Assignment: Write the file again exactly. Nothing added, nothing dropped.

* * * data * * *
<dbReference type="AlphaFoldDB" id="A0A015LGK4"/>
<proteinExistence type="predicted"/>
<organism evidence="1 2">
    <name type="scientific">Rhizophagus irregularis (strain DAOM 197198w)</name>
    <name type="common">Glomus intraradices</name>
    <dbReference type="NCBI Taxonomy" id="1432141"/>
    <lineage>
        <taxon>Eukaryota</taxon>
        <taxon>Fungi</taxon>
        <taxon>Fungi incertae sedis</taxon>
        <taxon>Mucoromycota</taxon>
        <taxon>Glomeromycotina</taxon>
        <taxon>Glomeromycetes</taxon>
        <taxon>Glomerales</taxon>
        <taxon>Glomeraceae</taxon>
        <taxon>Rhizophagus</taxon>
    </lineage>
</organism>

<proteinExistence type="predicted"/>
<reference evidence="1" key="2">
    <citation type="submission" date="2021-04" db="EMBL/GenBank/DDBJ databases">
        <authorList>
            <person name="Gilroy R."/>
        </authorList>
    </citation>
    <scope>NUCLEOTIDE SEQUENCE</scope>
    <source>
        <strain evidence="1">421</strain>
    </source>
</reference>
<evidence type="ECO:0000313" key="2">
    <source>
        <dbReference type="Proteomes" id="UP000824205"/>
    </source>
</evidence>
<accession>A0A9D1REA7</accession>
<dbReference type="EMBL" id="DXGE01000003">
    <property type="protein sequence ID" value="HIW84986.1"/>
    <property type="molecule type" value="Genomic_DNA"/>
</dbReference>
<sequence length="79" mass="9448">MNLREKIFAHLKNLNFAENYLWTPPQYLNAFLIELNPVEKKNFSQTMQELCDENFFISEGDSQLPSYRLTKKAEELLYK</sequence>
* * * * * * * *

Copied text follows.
<dbReference type="AlphaFoldDB" id="A0A015LGK4"/>
<proteinExistence type="predicted"/>
<organism evidence="1 2">
    <name type="scientific">Rhizophagus irregularis (strain DAOM 197198w)</name>
    <name type="common">Glomus intraradices</name>
    <dbReference type="NCBI Taxonomy" id="1432141"/>
    <lineage>
        <taxon>Eukaryota</taxon>
        <taxon>Fungi</taxon>
        <taxon>Fungi incertae sedis</taxon>
        <taxon>Mucoromycota</taxon>
        <taxon>Glomeromycotina</taxon>
        <taxon>Glomeromycetes</taxon>
        <taxon>Glomerales</taxon>
        <taxon>Glomeraceae</taxon>
        <taxon>Rhizophagus</taxon>
    </lineage>
</organism>

<proteinExistence type="predicted"/>
<reference evidence="1" key="2">
    <citation type="submission" date="2021-04" db="EMBL/GenBank/DDBJ databases">
        <authorList>
            <person name="Gilroy R."/>
        </authorList>
    </citation>
    <scope>NUCLEOTIDE SEQUENCE</scope>
    <source>
        <strain evidence="1">421</strain>
    </source>
</reference>
<evidence type="ECO:0000313" key="2">
    <source>
        <dbReference type="Proteomes" id="UP000824205"/>
    </source>
</evidence>
<accession>A0A9D1REA7</accession>
<dbReference type="EMBL" id="DXGE01000003">
    <property type="protein sequence ID" value="HIW84986.1"/>
    <property type="molecule type" value="Genomic_DNA"/>
</dbReference>
<sequence length="79" mass="9448">MNLREKIFAHLKNLNFAENYLWTPPQYLNAFLIELNPVEKKNFSQTMQELCDENFFISEGDSQLPSYRLTKKAEELLYK</sequence>